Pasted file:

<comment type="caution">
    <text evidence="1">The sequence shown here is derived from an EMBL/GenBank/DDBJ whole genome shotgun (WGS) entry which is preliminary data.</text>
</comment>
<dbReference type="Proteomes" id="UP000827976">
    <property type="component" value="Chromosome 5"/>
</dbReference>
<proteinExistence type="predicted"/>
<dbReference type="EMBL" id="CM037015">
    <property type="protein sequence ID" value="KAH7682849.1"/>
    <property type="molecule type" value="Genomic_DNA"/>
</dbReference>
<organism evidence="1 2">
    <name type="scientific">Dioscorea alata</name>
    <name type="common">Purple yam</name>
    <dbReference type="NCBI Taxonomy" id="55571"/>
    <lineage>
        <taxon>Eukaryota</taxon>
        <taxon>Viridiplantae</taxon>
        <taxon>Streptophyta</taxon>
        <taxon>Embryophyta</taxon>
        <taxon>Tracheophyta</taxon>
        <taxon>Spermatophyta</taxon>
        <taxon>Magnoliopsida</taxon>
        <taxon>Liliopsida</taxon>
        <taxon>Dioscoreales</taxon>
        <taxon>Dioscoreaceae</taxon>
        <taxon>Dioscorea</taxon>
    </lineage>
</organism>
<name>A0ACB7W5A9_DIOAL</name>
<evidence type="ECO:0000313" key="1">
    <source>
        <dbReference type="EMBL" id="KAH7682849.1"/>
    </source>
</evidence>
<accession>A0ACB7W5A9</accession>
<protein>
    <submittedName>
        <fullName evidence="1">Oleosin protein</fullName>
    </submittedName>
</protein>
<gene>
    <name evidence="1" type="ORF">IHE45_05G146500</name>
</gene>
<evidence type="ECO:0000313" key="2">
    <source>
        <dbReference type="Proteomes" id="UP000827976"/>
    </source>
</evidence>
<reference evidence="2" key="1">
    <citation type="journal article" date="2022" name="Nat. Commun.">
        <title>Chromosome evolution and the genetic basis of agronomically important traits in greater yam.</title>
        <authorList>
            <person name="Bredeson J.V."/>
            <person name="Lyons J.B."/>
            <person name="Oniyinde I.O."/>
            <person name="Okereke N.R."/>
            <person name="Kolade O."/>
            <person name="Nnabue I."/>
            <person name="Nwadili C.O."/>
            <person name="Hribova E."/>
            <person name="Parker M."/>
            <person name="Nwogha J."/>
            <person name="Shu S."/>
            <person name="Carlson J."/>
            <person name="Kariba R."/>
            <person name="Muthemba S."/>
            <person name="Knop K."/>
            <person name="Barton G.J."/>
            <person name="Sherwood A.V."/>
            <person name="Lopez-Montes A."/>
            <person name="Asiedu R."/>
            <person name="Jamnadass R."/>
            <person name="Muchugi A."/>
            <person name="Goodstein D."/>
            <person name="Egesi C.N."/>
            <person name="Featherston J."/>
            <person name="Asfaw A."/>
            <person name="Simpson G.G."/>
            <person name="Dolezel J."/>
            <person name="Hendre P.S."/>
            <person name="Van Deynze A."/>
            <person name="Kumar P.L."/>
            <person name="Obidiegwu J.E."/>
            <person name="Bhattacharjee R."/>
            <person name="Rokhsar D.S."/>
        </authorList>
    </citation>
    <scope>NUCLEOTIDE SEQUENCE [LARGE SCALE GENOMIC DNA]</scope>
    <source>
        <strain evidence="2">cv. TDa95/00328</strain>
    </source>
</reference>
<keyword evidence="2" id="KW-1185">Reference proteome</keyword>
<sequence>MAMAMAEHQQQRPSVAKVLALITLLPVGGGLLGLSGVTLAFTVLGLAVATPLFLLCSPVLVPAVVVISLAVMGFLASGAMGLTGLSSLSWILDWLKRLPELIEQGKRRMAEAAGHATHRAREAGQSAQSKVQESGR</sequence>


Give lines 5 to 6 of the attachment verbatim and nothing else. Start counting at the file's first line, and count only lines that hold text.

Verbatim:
    <property type="component" value="Chromosome 5"/>
</dbReference>